Snakes are revered, feared or despised. No other species evokes such extreme reactions from us. If, in Biblical stories, snakes are portrayed as the Devil Incarnate, Greek, Chinese and Hinduism repose the snake with wisdom, fertility and immortality.
In some cultures, the snake symbolises the umbilical cord that connects us to Mother Earth. Since they live underground, snakes are also regarded as guardians of the netherworld. Ancient Egyptians worshipped a number of snake gods, including Apophis and Set. Sumerians revered serpent god Ningizzida. In America, the rattlesnake was thought to be the king of snakes who could give fair winds or cause tempests. The serpent figures prominently in the ritual dances of the Hopi tribe.
Stories of snakes taking human forms as nagas and nagins abound in Indic folklore. Shiva wears a cobra on his neck. His son Ganesha wears one as a waistband. Anantasesha coiled up to serve as bed for Vishnu in the cosmic milky ocean.
After the cow, the animal held most sacred by Hindus is the snake. Naga Panchami, celebrated on the fifth day of the Shravana month, is a day dedicated to snake worship. The faithful offer prayers at temples, and make offerings of milk, ghee, sweets, water and rice to snakes. Farmers in particular give thanks to the reptile for protecting their fields and food grain from pests. On this day, ploughing the field is forbidden as one may unwittingly hurt a snake.
The five Nagas worshipped on Nag Panchami are Ananta, Vasuki, Taxak, Karkotaka and Pingala. In many regions, offerings of milk, ghee, water and rice are made. It is believed that in reward for this worship, snakes will never bite any member of the family.
Snake temples are crowded on this day and worship is offered to stone or metal icons of the cosmic serpent Ananta or Sesha. Altars in many Hindu homes have a silver or copper cobra that is worshipped and offered milk and sweets as families pray for the welfare of their children and for prosperity.
By: Ranjeni A Singh
- Snakes are reptiles, not mammals to drink milk. Milk cannot be digested by reptiles and they eventually die!
- The Reason why snakes drink milk on Nag Panchami is because they are dehydrated and stressed 30-45 days before nag Panchami by the Snake Charmers.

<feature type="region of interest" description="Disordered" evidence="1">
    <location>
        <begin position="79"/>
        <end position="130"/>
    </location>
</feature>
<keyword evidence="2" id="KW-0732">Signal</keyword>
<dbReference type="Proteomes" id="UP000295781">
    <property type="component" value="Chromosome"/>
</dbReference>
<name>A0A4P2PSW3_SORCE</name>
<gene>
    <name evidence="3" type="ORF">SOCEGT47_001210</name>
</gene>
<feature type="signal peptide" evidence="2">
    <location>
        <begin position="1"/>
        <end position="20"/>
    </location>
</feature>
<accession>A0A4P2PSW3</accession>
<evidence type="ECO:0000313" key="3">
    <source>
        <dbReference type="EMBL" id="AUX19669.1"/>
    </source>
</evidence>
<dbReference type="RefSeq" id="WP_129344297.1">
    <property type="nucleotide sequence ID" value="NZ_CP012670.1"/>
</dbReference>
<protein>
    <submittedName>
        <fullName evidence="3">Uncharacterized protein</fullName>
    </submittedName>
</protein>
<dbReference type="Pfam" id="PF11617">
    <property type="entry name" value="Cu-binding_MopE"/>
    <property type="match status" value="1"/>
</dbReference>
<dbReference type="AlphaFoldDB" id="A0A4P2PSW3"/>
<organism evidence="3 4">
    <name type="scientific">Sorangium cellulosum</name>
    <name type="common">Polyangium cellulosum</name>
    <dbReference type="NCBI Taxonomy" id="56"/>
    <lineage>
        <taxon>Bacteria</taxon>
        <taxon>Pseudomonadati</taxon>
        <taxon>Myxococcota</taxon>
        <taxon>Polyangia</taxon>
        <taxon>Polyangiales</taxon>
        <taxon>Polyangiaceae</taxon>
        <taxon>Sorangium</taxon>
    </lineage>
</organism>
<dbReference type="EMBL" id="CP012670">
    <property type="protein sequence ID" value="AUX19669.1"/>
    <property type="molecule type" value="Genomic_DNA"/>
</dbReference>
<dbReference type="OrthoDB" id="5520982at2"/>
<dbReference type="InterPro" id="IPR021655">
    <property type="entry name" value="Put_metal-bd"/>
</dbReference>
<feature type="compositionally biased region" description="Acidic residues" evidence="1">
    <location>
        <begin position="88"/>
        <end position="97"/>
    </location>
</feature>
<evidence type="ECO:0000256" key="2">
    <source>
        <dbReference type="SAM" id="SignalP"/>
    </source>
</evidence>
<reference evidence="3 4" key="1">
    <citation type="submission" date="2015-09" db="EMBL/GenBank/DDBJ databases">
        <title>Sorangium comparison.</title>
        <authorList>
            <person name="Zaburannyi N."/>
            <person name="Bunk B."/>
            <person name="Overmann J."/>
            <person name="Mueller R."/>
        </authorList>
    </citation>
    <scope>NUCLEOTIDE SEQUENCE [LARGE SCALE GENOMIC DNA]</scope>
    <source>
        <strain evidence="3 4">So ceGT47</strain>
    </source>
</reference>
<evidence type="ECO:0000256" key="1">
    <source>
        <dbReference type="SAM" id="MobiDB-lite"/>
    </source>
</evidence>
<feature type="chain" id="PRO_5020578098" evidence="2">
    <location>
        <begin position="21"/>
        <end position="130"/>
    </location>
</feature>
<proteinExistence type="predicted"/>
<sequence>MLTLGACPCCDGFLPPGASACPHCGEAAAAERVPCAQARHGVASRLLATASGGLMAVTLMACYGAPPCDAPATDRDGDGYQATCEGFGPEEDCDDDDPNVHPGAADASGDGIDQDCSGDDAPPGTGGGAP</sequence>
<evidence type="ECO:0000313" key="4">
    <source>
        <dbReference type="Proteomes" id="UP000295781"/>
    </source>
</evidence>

- The commonly displayed snakes by snake charmers on Nag Panchami are common Indian cobra and Indian rat snake These snakes are caught from wild in perfectly healthy condition 30-45 days before Nag Panchami. They are then put through a lot of cruelty. They are defanged unsurgically using cutting pliers and at times their mouth is stitched so that they cannot give the bite.
- Later they are closed in the round wooden basket for more than a month without any feed or water which makes them weak, dehydrated and they are left with cramped muscles which kills their speedy movement . ( Because of cramped muscles a cobra takes 20 min to 25 min to move one feet distance! )
- Snakes after Nag Panchami are killed for their skin. The skin of the snake can fetch the snake charmer with anything between Rs 3000 – 5000.
- Killing a snake like cobra or rat snake is a non-bailable offence under the Wildlife Protection Act (WLP- section 09- Prohibition of Hunting) and considering the fact that the cobra is protected under the Schedule II, Part II of the act.
- The punishments may vary from a three year imprisonment to a fine, or both as per the placement of the species under the schedules.
However, it is to be noted that in rural areas and villages, milk is offered into burrow where people pray with faith and there is no money making scheme behind their milk offering.